Take home message: Copyright is a form of legal protection that allows authors, photographers, composers, and other creators to control some reproduction, distribution and use of their work. When we use the work of others, we must ensure we respect their rights and use their work lawfully. Particularly if you are involved in teaching, make sure you understand the legal limits of how you can and cannot use or hand out materials in your classes.
- The University Copyright Office, within the U-M Library, exists to help all faculty, staff and students navigate the world of copyright. Their Copyright website contains a lot of information about using copyrighted materials, fair use (such as for educational purposes), requesting permission to use content, U-M held copyright and file sharing.
- If you are involved in teaching: refresh yourself on the legal limits of how you can and cannot use or hand out materials in your classes (or post them on CTools) by reviewing the Copyright Office’s page on using copyrighted materials.
- More detailed information about copyright basics, file sharing, responding to allegations of copyright infringement, and U-M’s policies and copyright management systems, is contained on our Copyright compliance page within the Information Management section of this website.
- Whether you are an author, a professor, or a student, many occasions will arise when you want to use the copyrighted works of others. It is crucial that you know how to determine whether a work is copyrighted, what fair use means, and how to work out whether permission is required to use something: see the Copyright Website for details.
- If you are involved in teaching, make sure you understand the legal limits of how you can and cannot use or hand out materials in your classes. The Copyright Website page on using copyrighted materials includes many FAQs related to classroom use of materials. You can read more on the sites recommended by the Copyright Office on their links page. The Campus Legal Information Clearinghouse, hosted by the Catholic University of America, also has an extensive set of resources on copyright.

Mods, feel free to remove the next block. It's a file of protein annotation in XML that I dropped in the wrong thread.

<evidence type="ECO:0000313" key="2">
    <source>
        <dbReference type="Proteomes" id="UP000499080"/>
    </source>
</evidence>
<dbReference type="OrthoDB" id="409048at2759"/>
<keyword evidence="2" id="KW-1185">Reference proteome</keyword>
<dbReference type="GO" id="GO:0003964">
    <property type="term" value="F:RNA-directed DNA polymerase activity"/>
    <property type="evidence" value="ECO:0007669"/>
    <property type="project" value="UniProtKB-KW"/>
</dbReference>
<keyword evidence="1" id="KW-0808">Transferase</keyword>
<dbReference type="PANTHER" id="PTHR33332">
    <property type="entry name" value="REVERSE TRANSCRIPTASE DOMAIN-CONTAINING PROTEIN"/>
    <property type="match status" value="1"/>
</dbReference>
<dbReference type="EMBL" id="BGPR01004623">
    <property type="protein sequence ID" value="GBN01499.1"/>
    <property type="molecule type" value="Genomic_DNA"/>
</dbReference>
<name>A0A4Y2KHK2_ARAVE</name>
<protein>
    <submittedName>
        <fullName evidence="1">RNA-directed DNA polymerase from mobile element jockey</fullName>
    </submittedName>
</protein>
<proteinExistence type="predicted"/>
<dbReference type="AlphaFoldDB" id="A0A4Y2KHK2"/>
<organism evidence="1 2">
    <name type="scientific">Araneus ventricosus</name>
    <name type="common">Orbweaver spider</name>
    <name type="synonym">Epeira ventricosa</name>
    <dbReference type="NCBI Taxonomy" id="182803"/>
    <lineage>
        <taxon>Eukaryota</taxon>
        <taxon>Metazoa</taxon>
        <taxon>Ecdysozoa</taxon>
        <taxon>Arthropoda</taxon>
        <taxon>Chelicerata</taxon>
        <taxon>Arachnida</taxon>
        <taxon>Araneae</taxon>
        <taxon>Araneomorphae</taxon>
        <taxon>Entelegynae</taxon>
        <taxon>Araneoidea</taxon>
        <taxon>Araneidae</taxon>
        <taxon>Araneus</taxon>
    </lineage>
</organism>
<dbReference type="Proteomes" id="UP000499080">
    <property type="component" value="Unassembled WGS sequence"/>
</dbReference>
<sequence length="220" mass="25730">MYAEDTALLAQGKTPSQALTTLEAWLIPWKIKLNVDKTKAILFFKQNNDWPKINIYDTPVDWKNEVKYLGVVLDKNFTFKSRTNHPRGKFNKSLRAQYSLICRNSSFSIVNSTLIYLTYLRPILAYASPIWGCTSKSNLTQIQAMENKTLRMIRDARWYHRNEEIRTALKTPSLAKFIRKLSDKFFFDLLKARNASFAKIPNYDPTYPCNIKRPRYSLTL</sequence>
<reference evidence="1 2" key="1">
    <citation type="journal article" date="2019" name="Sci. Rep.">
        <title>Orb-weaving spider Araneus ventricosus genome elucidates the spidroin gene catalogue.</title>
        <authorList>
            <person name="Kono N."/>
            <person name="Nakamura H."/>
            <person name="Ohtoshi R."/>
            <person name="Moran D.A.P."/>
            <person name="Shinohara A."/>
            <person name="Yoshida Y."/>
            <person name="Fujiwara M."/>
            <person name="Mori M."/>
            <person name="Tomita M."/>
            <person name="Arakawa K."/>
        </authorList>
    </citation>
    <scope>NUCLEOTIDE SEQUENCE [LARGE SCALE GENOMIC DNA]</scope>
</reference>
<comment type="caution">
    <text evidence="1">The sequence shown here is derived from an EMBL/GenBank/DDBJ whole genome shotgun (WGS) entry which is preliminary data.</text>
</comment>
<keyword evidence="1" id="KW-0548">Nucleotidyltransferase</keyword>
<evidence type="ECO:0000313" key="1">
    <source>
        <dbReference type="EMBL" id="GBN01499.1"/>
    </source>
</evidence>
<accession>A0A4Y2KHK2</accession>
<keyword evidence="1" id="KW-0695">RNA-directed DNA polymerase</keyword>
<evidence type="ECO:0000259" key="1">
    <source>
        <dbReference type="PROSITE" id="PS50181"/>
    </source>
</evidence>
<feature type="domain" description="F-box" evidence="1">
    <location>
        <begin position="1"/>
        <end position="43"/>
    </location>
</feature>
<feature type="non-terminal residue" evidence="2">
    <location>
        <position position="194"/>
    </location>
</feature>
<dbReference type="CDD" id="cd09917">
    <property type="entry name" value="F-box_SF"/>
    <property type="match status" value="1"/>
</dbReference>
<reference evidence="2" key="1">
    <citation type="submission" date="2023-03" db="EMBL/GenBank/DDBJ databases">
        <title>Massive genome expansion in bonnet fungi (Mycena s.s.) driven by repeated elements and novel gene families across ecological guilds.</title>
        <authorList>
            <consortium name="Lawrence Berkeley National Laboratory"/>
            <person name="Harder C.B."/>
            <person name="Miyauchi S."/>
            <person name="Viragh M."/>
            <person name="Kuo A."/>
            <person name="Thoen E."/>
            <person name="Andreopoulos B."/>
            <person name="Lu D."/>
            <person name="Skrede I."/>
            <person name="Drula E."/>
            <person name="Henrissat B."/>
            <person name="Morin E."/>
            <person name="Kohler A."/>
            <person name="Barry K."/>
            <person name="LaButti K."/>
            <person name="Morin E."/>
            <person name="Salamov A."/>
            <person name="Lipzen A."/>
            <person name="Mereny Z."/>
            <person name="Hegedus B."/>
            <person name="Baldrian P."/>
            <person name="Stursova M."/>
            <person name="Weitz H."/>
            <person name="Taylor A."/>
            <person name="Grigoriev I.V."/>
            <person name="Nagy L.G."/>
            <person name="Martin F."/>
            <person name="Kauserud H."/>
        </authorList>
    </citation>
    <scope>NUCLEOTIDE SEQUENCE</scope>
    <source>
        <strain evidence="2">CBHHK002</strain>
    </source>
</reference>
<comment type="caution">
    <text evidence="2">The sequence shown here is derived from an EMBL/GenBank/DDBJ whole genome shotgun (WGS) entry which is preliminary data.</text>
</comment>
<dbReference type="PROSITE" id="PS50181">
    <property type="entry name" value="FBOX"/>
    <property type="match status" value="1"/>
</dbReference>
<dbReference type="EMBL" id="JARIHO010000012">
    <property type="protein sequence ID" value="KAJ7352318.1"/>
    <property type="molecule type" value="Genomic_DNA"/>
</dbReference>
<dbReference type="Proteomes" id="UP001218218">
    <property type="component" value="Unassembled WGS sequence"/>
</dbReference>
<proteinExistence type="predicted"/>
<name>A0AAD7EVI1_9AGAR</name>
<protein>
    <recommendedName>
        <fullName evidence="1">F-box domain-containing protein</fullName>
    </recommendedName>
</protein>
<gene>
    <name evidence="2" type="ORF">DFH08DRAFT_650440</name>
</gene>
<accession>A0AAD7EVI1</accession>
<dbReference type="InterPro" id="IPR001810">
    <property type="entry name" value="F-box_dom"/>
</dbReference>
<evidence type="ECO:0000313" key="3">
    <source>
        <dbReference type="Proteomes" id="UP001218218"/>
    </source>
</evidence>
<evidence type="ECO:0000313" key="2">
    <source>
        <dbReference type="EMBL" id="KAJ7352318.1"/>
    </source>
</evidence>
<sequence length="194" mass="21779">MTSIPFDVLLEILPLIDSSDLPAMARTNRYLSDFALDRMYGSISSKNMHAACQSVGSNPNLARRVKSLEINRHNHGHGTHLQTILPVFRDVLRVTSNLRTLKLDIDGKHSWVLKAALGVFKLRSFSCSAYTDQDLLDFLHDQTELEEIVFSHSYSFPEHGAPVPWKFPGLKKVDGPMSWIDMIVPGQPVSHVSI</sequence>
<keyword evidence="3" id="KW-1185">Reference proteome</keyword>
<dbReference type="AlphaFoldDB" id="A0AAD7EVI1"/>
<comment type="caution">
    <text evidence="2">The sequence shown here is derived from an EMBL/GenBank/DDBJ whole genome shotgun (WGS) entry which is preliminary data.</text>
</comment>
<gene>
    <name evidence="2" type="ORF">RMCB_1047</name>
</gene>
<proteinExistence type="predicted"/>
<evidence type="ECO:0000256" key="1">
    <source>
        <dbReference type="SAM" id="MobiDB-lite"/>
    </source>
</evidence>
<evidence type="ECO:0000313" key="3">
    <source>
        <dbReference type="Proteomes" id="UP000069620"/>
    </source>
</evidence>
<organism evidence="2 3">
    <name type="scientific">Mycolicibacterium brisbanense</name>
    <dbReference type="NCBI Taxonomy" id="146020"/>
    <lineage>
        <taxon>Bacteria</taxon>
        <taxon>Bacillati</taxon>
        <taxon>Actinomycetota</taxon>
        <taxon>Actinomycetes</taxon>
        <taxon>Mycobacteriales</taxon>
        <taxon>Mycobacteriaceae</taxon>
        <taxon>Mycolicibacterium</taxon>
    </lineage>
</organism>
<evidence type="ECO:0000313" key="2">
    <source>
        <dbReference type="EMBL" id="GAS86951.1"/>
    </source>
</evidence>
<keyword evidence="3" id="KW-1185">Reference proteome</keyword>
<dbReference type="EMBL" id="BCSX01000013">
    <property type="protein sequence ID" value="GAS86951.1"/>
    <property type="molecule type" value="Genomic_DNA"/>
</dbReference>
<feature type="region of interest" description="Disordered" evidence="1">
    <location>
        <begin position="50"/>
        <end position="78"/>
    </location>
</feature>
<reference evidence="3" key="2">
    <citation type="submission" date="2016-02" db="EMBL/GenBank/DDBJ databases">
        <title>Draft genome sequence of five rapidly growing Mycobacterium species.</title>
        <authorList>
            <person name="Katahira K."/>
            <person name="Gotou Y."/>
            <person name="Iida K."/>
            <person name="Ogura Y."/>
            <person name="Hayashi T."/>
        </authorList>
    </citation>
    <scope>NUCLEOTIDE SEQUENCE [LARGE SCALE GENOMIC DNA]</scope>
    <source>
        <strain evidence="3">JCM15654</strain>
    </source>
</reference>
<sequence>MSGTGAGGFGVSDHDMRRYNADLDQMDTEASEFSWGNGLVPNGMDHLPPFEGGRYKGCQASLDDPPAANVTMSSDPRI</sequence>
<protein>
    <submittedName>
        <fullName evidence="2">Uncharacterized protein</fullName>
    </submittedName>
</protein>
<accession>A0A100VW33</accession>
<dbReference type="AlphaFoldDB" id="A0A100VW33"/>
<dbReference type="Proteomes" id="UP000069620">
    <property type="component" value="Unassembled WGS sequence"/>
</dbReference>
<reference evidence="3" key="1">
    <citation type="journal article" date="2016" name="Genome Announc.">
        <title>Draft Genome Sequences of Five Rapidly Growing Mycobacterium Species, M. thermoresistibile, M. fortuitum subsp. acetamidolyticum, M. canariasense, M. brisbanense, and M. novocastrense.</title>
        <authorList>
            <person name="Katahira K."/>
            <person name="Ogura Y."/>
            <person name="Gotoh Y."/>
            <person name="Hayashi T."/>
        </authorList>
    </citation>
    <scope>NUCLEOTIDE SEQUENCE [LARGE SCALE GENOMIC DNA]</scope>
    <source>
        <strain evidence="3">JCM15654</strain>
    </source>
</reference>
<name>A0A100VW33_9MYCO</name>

- Copyright is only one of many compliance issues that could arise in the classroom: see our Classroom Teaching overview for more information.
- It is important that the University respond quickly to any allegations that it has infringed someone else’s copyright. For more information, see our more detailed Copyright compliance page within the Information Management section of this website.
U-M Dearborn and U-M Flint faculty and staff are always welcome to contact the Ann Arbor Copyright Office; but in addition, the Mardigan Library at U-M Dearborn provides links and resources relating to copyright for the Dearborn campus.
For potential violations of copyright by the University in digital media, including on U-M web sites, contact the University’s Digital Millennium Copyright Act (DMCA) agent (email@example.com). For non-digital copyright infringement allegations, contact Jack Bernard in the Office of the General Counsel.
Established 3/4/11, last updated 2/23/17 – Contact us if you believe any information is incorrect or outdated